Like many siblings, there are few similarities between my two daughters. One is somewhat quiet and reserved, the other a bit rambunctious. One loves to perform, the other … not so much. One trait they do share, however, is a love of creating art.
From the earliest ages, they both loved to draw and paint — so much so that teachers were amused. For more than a decade now, our house has been filled with crayons, colored pencils, acrylic paint, blank canvases and painted canvases and pastels. For years I’ve bought copy paper in bulk.
And for years I’ve watched another similarity emerge from them both — perfectionism. I’d have never believed that perfectionism was ‘nature’ in the whole ‘nature vs. nurture’ debate, but I watched it bloom almost overnight in each of my girls.
Both involving their art.
Cora will get so angry with herself at times because she can’t draw the perfect puppy or race car or rhinoceros. No amount of comfort in the moment can ease the frustration; it’s “I just can’t do it and I’ll never be able to do it”-type hyperbole. Shannon was the same at that age.
There’s been lots of discussion about growth mindset in our house.
But the girls come by it naturally. I’ve been a perfectionist my entire life (according to my mother) although mine manifests a bit differently. My ability to procrastinate is right on par with the best. I’ve wanted to be a writer since elementary school, a journalist since high school, and in college I developed the tired trope that there’s a reason I chose newspapers … there’s almost no time to procrastinate.
The truth is, I’ve never been able to work well until deadline. My father loves to tell the story from seventh grade when my mother made me enter a state-wide essay contest. Don’t get me wrong, I wanted to win that trip to Space Camp. But I put it off … and put it off … until long before sunrise on the morning it had to be mailed.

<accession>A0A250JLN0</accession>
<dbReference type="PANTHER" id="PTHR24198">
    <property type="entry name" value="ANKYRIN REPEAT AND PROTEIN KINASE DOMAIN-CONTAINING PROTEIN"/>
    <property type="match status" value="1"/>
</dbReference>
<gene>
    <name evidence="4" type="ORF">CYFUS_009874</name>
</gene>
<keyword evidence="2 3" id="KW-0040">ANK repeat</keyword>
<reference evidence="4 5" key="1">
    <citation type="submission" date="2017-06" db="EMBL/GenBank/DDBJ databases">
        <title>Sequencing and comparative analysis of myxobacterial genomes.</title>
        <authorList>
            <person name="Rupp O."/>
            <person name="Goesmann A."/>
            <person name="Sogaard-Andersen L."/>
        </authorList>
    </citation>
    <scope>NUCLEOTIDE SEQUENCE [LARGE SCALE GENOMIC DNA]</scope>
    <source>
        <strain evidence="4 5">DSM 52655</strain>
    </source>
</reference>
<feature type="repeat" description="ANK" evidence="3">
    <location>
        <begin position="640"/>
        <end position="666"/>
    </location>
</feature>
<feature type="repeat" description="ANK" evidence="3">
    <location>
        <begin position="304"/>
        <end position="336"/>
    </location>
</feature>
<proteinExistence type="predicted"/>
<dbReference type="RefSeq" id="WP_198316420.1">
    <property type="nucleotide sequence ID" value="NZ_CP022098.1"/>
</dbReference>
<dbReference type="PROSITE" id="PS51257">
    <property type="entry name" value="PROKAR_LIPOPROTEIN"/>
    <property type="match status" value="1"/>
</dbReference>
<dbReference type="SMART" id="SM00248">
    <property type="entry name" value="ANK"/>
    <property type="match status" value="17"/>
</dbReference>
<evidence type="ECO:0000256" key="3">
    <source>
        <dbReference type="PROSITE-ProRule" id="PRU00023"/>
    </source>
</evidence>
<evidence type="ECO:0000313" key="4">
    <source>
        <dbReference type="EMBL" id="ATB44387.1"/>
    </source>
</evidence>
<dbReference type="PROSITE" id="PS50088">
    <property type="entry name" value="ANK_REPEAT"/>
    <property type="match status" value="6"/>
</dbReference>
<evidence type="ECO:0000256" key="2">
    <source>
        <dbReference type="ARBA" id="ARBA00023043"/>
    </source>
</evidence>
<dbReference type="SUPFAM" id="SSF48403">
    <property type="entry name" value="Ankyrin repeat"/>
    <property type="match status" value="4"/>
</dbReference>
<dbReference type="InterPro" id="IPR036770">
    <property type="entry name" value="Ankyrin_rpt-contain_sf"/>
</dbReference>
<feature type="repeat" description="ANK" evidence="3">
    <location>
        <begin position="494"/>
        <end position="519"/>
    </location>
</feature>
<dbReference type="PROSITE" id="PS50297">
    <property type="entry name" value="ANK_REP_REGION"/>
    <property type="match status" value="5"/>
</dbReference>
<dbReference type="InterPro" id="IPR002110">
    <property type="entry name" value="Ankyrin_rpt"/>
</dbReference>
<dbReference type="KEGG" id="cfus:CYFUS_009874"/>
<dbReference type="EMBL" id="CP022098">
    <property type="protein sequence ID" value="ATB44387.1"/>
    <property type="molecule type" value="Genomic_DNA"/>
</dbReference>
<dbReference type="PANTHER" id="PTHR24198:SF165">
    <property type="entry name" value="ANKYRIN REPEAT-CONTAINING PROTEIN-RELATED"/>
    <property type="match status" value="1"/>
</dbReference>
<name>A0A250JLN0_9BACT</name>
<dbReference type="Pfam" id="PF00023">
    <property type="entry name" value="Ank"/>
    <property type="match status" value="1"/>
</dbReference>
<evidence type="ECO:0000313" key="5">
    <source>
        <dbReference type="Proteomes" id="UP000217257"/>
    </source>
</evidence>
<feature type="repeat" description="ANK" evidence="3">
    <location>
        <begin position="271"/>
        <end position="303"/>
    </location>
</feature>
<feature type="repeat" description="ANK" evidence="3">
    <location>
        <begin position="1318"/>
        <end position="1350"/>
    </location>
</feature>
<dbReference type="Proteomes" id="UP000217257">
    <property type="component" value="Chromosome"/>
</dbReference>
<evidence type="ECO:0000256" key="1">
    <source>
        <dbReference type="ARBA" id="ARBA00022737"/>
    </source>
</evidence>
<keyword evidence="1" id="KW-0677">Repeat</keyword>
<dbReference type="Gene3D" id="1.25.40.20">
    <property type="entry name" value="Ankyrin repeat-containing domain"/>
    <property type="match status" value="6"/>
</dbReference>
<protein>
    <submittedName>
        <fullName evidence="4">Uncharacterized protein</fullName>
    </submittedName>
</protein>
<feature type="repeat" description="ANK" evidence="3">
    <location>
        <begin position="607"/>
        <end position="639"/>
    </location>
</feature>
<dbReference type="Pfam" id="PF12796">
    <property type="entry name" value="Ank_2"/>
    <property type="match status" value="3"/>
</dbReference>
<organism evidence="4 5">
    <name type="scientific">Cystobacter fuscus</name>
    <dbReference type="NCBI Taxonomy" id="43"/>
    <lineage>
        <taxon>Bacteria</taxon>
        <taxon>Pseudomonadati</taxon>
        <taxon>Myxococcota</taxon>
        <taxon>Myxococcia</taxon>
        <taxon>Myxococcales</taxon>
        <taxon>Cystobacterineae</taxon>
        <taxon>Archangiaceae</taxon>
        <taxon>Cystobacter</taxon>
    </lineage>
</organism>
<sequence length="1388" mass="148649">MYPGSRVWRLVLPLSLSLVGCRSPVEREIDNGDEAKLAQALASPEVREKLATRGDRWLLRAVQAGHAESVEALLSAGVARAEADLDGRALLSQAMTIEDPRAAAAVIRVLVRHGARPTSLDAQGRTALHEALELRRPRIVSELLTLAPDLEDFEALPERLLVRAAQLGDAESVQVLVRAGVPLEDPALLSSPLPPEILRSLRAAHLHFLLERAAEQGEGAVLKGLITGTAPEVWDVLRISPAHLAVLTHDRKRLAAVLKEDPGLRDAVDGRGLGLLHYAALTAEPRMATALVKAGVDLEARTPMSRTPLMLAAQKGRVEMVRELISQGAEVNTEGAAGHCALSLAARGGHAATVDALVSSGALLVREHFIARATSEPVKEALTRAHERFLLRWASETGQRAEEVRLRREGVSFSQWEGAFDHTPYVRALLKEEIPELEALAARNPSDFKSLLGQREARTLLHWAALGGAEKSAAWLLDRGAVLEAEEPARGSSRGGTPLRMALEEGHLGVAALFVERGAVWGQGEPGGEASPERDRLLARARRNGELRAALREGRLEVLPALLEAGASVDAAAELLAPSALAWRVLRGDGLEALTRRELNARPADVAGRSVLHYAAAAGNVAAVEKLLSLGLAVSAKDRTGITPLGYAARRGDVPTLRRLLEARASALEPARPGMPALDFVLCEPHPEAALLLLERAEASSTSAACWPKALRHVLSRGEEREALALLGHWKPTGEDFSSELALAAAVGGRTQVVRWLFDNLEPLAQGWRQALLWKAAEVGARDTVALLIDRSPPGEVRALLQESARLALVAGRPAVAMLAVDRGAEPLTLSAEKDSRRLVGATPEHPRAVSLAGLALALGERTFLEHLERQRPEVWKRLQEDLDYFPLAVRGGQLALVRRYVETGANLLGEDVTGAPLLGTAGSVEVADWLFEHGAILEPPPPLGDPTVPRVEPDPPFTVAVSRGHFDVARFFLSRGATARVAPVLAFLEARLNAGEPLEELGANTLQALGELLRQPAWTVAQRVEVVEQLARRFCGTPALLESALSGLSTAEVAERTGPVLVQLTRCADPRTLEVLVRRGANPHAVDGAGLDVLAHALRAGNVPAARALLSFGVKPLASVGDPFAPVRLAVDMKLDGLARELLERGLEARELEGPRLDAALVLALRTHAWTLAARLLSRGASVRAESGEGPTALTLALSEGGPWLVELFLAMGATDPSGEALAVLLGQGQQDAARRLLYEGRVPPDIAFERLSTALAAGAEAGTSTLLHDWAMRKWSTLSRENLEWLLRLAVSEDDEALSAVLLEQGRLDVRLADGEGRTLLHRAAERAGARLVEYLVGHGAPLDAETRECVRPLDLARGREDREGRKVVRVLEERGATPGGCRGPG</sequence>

That next summer I spent a week at Space Camp with a group of kids from Malaysia.
If I happen to write something before deadline, I’m still editing up until the moment it’s submitted. I find something to change every single time I read the draft, because it needs to be perfect. And there’s the key word, right?
I remember reading “Leaves of Grass” in one of my early literature classes. Arguably his most popular work, Walt Whitman revised and republished over and over. He was never satisfied. And although I remember nothing about the poetry itself, that story stuck with me.
Not to mention Harper Lee, who after publishing her first and only book seemed to have decided she would never top … herself.
I don’t want to be Walt or Harper.
When I write something — e.g., a column for an award-winning local news publication — I get up at 4 a.m. and write and read and edit and reread and edit some more. Then when I arrive a few minutes early to work, I reread and edit again — and finally hit ‘send.’
Then I never read it again. Ever. Not when the paper is delivered that weekend. Not when I repost later for others to read.
Because I know I’ll find words I’ll wish I’d have changed and I’m proud (enough) of the work I do. I want to stay proud.
My oldest has now transitioned to official art classes and a sketchpad, and even exhibiting her work when it’s offered. Her perfectionism has changed, as well. She’s the opposite of a procrastinator, with her own quirks and gimmicks to get things done. My youngest still has drawings strewn throughout the house at all times, and likes to sneak and pushpin her drawings into the living room wall for display.
There’s no way to know if they’ll make a career out of their obsession like I did, or if they’ll even continue it as a hobby. No matter what they choose to do one day, however, I hope they’ll always fight the voice that may tell them, “You’re not good enough,” or, “It’s not quite ready yet,” and be brave and proud (enough) to share their art with the world.
* This column first appeared in The Walton Tribune on March 13, 2021 *